Napalm Death – Apex Predator – Easy Meat
I stopped following Napalm Death after their 1996 album Diatribes. But I checked out Apex Predator on a whim and was hooked right away. I guess I thought Napalm Death had settled into some fairly safe mid-tempo territory back in the mid-90s, but Apex Predator sounds like the kind of vicious, discordant stuff that could’ve found a home on Hydra Head. Brutal and smart.

Native North America (Volume 1): Aboriginal Folk, Rock, and Country 1966–1985
Back when Myspace was still the primary way musicians were presenting themselves on the internet, I used to investigate bands based on their location. I remember wondering if there were bands in Greenland, and, sure enough, there were a handful of young’uns with electric guitars cranking out some really weird permutation of rock music out in the coastal towns with names I couldn’t pronounce. I’ve always been intrigued by bands that come out of remote or isolated regions. What kind of sound comes out of those cultural bubbles? So when I stumbled across this vinyl boxset compilation, I was intrigued. What exactly was going on in the northernmost inhabited areas of North America? Turns out, there was a lot of Neil Young and CCR worship. But there was also some gloriously sloppy garage rock by some Inuit kids in a band called Sugluk, some devastatingly sad protest music from Willie Dunn, some kitschy surf rock from The Chieftones, and a slew of other strange variants on pop culture. The opening track by Willie Dunn, ‘I Pity The Country’ is worth the cost of the collection alone.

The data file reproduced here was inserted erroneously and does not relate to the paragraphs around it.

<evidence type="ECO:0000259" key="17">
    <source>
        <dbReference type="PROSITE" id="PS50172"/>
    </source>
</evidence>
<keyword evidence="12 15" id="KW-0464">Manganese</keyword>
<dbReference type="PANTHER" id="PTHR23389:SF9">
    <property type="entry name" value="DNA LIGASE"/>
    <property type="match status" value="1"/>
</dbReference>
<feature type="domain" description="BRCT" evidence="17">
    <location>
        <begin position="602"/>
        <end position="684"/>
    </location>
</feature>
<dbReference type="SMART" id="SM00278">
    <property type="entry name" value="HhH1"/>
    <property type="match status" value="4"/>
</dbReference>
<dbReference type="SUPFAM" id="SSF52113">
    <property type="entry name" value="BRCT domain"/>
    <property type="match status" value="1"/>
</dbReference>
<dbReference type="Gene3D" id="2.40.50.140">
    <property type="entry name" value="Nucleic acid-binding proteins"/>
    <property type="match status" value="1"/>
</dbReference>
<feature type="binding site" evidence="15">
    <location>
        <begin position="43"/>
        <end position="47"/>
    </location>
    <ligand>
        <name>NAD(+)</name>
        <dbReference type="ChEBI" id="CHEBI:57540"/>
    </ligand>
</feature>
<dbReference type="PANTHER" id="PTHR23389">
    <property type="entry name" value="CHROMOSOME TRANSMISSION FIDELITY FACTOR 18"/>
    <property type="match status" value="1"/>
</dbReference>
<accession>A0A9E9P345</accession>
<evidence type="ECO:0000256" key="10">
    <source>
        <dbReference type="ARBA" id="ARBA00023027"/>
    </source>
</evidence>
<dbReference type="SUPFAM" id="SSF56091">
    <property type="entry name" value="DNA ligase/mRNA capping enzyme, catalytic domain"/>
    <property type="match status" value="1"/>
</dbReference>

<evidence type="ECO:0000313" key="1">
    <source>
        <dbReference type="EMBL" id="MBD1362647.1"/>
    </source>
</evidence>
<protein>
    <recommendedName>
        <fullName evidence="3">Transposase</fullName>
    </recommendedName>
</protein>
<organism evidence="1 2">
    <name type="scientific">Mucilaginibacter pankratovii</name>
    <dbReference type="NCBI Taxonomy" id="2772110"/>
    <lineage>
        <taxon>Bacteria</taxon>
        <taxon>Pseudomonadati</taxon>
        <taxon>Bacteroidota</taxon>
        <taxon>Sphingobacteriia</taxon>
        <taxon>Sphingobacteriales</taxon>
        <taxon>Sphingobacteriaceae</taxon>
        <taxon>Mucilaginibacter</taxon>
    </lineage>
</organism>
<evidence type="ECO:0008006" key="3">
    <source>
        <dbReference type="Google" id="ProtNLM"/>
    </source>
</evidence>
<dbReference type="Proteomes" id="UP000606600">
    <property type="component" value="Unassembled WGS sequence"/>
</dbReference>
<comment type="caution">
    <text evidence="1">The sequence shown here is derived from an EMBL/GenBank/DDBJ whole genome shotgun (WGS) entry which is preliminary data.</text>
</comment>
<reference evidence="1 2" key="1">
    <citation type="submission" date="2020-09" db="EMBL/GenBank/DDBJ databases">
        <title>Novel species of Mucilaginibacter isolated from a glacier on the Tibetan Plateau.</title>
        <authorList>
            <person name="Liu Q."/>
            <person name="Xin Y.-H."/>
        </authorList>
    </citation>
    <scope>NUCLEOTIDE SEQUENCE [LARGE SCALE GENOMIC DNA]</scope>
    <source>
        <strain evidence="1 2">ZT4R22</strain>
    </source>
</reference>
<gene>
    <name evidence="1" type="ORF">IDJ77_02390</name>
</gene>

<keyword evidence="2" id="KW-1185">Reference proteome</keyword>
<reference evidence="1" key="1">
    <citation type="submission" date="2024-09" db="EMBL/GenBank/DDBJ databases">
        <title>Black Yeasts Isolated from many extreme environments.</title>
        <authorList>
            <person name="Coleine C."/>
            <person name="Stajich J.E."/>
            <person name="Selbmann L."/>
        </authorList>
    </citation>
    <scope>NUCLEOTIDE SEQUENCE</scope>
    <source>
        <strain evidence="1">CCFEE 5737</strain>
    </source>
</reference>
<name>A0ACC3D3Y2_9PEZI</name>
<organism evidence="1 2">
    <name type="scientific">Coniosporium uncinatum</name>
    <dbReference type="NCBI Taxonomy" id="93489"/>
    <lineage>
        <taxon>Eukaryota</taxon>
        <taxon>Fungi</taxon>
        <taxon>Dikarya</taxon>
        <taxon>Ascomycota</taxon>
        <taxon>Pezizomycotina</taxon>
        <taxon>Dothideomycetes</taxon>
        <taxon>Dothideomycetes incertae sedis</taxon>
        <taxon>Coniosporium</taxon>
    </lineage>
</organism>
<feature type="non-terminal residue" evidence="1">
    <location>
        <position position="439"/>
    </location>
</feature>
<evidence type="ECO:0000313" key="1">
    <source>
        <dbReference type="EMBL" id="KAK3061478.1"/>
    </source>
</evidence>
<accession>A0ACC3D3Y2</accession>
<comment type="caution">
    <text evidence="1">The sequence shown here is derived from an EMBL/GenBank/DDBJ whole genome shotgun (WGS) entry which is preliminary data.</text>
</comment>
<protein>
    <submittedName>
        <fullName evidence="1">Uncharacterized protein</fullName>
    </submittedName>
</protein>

Royal Headache – High
Good songs. No frills. These guys sound like someone else. Maybe it’s The Small Faces? I dunno. I’ve never really delved too deep into The Small Faces catalog, but whenever I hear High, I feel like I’m listening to a classic record from yesteryear. I feel like I should have a really perfect reference point for this band. But they’re not flashy enough for a Stones comparison. They’re more gritty than The Kinks. Maybe that’s what these guys were trying to do—they were trying to fill that gap in rock history, before punk slathered everything in distortion but after all those soulful garage bands started slashing up their speakers.

Thee Oh Sees – Mutilator Defeated At Last
I included this mainly because I think ‘Web’ is one of the best songs of 2015. I mean, the whole record is great, but they could’ve rocked that krautrock beat and psych guitar lead for an entire side of the LP and I would’ve been totally fine with it.

Turnstile – Nonstop Feeling